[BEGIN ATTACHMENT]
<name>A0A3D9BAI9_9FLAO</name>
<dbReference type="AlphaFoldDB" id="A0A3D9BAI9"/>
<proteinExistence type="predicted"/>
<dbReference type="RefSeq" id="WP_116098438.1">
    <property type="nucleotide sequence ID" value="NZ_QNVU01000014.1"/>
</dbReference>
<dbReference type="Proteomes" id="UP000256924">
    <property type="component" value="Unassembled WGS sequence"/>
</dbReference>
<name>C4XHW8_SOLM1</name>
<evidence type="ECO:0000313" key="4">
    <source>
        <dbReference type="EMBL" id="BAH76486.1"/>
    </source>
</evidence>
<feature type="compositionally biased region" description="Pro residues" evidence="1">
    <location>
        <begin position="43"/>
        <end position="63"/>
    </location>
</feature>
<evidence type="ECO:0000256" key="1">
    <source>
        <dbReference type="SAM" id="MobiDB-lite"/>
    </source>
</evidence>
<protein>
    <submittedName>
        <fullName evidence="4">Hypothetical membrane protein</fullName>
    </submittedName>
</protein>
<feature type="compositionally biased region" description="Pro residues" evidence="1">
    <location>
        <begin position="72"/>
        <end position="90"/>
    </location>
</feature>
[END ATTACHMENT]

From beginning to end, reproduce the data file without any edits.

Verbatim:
<name>A0A3D9BAI9_9FLAO</name>
<dbReference type="AlphaFoldDB" id="A0A3D9BAI9"/>
<proteinExistence type="predicted"/>
<dbReference type="RefSeq" id="WP_116098438.1">
    <property type="nucleotide sequence ID" value="NZ_QNVU01000014.1"/>
</dbReference>
<dbReference type="Proteomes" id="UP000256924">
    <property type="component" value="Unassembled WGS sequence"/>
</dbReference>
<name>C4XHW8_SOLM1</name>
<evidence type="ECO:0000313" key="4">
    <source>
        <dbReference type="EMBL" id="BAH76486.1"/>
    </source>
</evidence>
<feature type="compositionally biased region" description="Pro residues" evidence="1">
    <location>
        <begin position="43"/>
        <end position="63"/>
    </location>
</feature>
<evidence type="ECO:0000256" key="1">
    <source>
        <dbReference type="SAM" id="MobiDB-lite"/>
    </source>
</evidence>
<protein>
    <submittedName>
        <fullName evidence="4">Hypothetical membrane protein</fullName>
    </submittedName>
</protein>
<feature type="compositionally biased region" description="Pro residues" evidence="1">
    <location>
        <begin position="72"/>
        <end position="90"/>
    </location>
</feature>